Once the separation characteristics of a device or group of devices is determined, the digital control signal 346 may be set to control the timing of applying the enable signal 370 to the sense amplifier 380. As previously described, it is desirable that a delay be applied, if needed, to allow the data signal 326 output of the data amplifier 320 and the reference signal 336 output of the reference amplifier 330 to reach a separation for the sense amplifier 380 to accurately read the stored data value represented in the selected data cell 312. Thus, the digital control signal 346 should be set to allow for accurate reading of the stored data values. On the other hand, the digital control signal 346 should be set so as not to unduly slow the memory retrieval process. Empirical analysis of known stored values may be used to select an appropriate digital control signal 346.

For example, in selecting an appropriate digital control signal 346, in the digital control signal 346 may be initially set to apply a largest possible delay in generating a logical transition of the tracking signal 342. The memory device 300 may then be tested by applying codes as the digital control signal 346 that result in successively shorter delays until erroneous data values are read in excess of a selected error rate. At this point, codes applied as the digital control signal 346 may then be changed to increase the applied delay by a selected amount intended to reduce a number of data read errors below the acceptable error rate. The acceptable error rate may be as low as zero (0) errors or may permit a specified number of data read errors.

By including the controllable delay circuit 344, manufacturing yield of the memory device 300 may be improved. In a memory device that does not include a delay device or that includes a non-adjustable delay device, the resulting error rate in reading data values may reach or exceed a threshold amount in the memory device (barring a number of memory devices included in a particular manufacturing lot) may have to be discarded. In contrast to memory devices that include no delay device or a nonadjustable delay device, embodiments of the memory device 300 herein disclosed may enable an adjustment to be made in delaying reading of memory cells such that the memory device exhibits an error rate within allowable levels.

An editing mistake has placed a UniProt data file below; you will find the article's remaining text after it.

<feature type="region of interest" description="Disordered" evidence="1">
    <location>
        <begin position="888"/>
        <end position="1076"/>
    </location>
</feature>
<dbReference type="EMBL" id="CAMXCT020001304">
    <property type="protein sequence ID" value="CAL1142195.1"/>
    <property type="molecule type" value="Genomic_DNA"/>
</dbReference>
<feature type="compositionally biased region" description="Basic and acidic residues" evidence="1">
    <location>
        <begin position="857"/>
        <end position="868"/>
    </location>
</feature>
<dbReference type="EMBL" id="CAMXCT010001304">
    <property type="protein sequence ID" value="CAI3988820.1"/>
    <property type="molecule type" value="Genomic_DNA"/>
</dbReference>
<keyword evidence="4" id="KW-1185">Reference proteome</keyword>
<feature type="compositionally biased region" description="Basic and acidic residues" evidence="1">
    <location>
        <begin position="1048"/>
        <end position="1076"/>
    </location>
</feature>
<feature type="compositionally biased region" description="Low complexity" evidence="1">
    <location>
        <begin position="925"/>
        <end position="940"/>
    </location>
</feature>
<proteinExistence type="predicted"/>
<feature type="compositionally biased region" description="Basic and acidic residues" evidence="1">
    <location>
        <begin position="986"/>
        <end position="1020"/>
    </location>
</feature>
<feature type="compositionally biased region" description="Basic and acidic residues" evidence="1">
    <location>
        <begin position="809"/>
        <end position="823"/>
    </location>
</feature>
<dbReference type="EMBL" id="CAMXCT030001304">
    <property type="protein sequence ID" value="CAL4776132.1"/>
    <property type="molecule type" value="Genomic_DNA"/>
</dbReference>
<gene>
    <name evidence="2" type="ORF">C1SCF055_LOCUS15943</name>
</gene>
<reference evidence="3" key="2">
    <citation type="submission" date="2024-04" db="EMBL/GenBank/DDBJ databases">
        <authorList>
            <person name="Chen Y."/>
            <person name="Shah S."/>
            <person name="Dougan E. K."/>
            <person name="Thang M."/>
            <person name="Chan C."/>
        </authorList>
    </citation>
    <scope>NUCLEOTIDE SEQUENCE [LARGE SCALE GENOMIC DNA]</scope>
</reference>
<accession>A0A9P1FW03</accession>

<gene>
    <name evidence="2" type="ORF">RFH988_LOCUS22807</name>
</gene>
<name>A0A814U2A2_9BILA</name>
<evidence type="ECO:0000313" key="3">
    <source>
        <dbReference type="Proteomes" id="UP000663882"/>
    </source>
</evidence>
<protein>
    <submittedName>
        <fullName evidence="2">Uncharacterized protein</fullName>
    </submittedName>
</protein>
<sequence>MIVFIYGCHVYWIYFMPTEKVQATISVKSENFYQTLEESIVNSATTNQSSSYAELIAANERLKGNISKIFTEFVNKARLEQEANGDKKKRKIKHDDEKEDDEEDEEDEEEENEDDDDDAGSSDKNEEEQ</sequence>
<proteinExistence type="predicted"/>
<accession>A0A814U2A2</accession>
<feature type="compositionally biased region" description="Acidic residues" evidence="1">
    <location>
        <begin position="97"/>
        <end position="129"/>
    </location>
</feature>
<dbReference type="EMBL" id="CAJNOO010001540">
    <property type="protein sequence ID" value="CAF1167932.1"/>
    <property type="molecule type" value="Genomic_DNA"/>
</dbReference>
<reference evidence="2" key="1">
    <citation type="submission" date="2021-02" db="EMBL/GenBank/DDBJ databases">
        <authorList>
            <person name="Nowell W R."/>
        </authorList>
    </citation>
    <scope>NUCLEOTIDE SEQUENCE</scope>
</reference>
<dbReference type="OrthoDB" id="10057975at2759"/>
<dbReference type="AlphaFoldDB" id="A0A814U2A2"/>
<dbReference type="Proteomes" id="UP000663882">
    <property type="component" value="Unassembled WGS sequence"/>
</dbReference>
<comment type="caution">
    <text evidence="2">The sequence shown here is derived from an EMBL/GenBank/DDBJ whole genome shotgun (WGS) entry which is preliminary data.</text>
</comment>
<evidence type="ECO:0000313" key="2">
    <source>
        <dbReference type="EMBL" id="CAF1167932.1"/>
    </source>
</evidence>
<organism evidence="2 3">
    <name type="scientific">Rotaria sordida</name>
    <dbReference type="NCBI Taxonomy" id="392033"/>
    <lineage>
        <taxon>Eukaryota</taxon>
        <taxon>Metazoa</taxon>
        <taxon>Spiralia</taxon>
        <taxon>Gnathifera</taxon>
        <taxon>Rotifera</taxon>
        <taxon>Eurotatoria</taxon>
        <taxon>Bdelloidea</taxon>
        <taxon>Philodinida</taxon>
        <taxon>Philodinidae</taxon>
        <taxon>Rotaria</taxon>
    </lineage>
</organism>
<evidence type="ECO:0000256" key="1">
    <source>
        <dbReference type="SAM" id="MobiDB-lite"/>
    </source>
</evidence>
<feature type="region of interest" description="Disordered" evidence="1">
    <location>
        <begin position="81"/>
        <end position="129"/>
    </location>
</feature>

Once the tracking signal 342 is generated, the tracking signal 342 is applied to the logic circuit 360 which, in one particular embodiment, includes a first inverter 362 and a second inverter 364 connected in series to amplify the high or low data value supplied by the tracking signal 342. The first inverter 362 inverts the tracking signal 342 and transitions form a logical high output to a logical low output when the tracking signal 342 reaches a sufficiently high voltage to be recognized as a logical high input signal. The second inverter 364 receives an output of the first inverter 362 which, in this case, re-inverts the tracking signal 342 to its original logical value and at a voltage level usable by another digital device. Thus, the output of the logic circuit 360 provides a correct, digital-level version of the tracking signal 342 as the enable signal 370 to the sense amplifier 380. The logic circuit 360 may impose a propagation delay in converting the tracking signal 342 into the enable signal 370. This propagation delay of the logic circuit 360 may be considered in setting the digital control signal 346 because the propagation delay will add to the delay imposed by the controllable delay circuit 344.

FIG. 4 is a pair of graphs depicting sense amplifier data inputs read following various exemplary selectable delay periods after activation of a word line signal. In particular, FIG. 4 shows a graph 400 representing how an enable signal, selectively delayed, for example, by the controllable delay circuit 344, affects the inputs received by (and thus the data output of) a sense amplifier, such as the sense amplifier 380 of FIG. 3. For ease of illustration, it is assumed that the sense amplifier will be presented with inputs from a data cell storing a high value and a reference cell storing a low value, thus, the desired output of the sense amplifier is a high value. For a high value output to issue from the sense amplifier, the inputs have to diverge or separate between the data value and the reference value by at least a threshold amount as previously described with reference to FIG. 2. The graph 400 illustrates general behaviors that have simplified for ease of illustration, and may not necessarily be shown to scale or otherwise interpreted as limiting the scope of the present disclosure.